Ranchos Church, New Mexico
Oil on canvas
24 1/4 x 36 in.
signed and dated on canvas, in white paint: Georgia O'Keeffe-1930
u.l. in graphite on stretcher: Wickser 4M
u.c. in graphite on original backing board: 547 . 1:58
u.c. in graphite: Ranch church-Grey Sky 1930
u.c. in graphite on frame: O'Keefe [sic]
u.r. in graphite on stretcher: #9
c.l. in black crayon on original backing board: 26.2:39 [see file for photo of original backing board and labels]
l.l. in graphite on frame: Stieglitz's #28
l.l. in graphite on stretcher: #9 #10 #289
Amon Carter Museum of American Art, Fort Worth, Texas
In the summer of 1929, O’Keeffe made her first of many trips to Taos, New Mexico, where the eighteenth-century mission church of St. Francis of Assisi became one of her favorite subjects to paint. She always depicted the church from the rear to explore the abstract, geometric qualities of its architecture—exaggerating its massive square apse and blocky rectangular buttresses. By enlarging these forms and merging their contours within the landscape and sky, the artist suggests that the church is an organic extension of the earth.
Like her fellow artists and friends Arthur Dove and Marsden Hartley, O’Keeffe blurred the lines between representation and abstraction. With Ranchos Church, she also erased the boundaries between the natural and the humanmade.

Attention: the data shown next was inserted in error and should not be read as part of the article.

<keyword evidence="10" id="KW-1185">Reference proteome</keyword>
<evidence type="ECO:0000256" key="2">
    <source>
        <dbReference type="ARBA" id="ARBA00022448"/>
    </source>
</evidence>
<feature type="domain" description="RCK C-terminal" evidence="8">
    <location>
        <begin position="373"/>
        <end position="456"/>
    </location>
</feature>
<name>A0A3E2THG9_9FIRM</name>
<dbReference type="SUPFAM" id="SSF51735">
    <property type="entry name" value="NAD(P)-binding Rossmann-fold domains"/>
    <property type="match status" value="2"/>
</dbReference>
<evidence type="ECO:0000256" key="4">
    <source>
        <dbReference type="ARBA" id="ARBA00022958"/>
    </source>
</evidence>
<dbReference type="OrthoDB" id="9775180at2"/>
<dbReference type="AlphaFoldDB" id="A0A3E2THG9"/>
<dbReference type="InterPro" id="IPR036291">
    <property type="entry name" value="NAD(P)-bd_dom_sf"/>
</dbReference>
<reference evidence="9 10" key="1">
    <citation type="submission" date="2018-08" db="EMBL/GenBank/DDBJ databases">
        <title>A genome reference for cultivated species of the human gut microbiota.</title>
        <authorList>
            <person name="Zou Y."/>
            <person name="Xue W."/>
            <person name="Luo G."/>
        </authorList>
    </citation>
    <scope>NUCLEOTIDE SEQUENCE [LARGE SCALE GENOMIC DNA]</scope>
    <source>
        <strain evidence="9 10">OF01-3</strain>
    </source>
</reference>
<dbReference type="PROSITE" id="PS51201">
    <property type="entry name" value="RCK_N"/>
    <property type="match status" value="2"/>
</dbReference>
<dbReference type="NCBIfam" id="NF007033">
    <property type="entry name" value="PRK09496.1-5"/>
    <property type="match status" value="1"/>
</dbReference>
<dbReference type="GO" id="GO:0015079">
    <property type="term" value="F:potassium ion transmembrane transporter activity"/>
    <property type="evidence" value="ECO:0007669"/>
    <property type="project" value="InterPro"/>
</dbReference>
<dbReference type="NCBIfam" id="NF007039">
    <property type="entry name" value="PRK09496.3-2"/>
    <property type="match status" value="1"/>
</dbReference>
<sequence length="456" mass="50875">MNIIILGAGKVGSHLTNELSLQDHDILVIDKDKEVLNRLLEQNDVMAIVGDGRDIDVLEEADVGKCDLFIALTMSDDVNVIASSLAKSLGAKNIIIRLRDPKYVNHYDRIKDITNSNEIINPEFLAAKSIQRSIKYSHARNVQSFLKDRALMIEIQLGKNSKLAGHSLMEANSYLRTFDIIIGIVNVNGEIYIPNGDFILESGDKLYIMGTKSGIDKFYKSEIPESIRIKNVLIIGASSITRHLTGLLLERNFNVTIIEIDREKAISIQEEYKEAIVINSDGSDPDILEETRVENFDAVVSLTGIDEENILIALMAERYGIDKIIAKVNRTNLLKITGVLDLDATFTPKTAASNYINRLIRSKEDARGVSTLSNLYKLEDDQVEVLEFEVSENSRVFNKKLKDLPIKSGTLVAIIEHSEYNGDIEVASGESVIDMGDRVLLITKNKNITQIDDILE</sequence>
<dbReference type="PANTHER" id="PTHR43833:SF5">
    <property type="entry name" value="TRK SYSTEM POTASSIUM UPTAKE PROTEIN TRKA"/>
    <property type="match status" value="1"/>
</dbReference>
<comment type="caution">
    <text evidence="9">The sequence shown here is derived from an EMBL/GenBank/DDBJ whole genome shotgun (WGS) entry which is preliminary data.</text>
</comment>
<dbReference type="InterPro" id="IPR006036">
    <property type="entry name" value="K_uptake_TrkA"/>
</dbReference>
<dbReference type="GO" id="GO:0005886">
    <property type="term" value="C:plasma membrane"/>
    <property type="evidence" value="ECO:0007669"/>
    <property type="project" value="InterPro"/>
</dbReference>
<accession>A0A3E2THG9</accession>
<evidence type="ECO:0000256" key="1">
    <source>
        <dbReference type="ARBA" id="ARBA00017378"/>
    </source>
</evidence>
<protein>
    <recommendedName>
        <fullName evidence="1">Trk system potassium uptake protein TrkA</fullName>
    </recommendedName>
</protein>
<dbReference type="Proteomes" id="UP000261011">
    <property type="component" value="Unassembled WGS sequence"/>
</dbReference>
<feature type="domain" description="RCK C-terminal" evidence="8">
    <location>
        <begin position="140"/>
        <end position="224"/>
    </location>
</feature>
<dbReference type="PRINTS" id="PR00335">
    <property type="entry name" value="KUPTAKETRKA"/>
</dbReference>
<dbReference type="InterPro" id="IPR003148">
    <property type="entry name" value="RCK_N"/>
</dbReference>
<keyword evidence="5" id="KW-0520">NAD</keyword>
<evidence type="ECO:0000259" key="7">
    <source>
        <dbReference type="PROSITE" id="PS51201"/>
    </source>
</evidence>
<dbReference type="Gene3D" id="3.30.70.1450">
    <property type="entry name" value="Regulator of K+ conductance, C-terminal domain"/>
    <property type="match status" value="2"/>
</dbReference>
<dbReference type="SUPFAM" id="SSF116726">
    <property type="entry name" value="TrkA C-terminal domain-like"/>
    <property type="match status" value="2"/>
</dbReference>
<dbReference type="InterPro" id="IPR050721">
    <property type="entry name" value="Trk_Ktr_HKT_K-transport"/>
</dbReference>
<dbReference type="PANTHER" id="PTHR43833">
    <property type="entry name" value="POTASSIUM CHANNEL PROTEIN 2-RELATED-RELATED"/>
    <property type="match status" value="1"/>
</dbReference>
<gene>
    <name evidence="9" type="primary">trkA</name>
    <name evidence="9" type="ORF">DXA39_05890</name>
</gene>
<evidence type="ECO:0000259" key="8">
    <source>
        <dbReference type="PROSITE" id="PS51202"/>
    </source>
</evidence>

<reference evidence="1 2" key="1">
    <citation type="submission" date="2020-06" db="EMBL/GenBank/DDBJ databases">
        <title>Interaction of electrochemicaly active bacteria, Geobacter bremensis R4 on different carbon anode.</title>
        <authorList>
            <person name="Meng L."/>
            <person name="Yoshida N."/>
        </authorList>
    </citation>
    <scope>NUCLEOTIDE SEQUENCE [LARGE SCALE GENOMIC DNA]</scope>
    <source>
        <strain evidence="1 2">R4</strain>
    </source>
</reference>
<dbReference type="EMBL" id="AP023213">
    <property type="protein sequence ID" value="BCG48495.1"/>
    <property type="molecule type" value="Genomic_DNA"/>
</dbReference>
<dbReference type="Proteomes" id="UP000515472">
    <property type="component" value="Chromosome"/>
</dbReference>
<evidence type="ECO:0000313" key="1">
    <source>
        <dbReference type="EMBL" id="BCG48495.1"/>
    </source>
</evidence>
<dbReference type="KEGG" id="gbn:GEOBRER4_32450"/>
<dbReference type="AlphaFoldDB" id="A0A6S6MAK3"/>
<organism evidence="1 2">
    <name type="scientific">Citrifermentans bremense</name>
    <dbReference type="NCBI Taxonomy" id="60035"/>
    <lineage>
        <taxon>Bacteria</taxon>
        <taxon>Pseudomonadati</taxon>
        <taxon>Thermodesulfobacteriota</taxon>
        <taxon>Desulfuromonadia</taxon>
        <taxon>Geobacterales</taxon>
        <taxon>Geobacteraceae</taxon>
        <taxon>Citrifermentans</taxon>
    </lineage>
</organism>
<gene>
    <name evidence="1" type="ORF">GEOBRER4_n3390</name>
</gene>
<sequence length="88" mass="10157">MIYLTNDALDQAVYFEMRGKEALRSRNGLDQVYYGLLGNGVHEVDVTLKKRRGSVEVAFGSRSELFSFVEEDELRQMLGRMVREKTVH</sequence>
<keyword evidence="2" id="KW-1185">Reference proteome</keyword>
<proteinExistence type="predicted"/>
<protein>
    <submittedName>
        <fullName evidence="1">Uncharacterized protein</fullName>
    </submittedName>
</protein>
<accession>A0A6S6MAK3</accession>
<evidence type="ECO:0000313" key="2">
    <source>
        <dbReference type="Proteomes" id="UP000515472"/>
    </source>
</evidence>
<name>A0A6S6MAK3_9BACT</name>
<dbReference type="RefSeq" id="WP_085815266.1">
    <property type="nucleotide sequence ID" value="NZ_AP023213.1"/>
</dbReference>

How might an artist be inspired by an environment or a setting?
What makes a building a source of inspiration to an artist? To a community?
How does a building relate to its surroundings? What story does it tell about an area’s geography, history, and culture?
Why might an artist choose to abstract a scene rather than to create a more representational, or realistic, depiction?
How might artists inspire each other to depict a subject matter similarly or differently?
Students will create a sensory poem inspired by Ranchos Church. While looking at the work of art, they should imagine they are physically in this space and consider how they would experience the place through various senses.
- I smell ...
- I hear ...
- I feel ...
- I see ...
- I taste ...
Students will choose a building or place they find inspiring and write a brief paragraph explaining why they chose this place. They should consider their senses when expressing how it might feel to be in this place. Pose these additional questions to students so that they may consider their perspective on the building: Where are you sitting, standing? What is its size in comparison to you? What details would you emphasize?
Draw your favorite place. Think of perspective, angle, distance, details, and surroundings.
Walk around your school, your house, or a building and notice how it appears from different angles. Sketch a part of the building that you find the most interesting.
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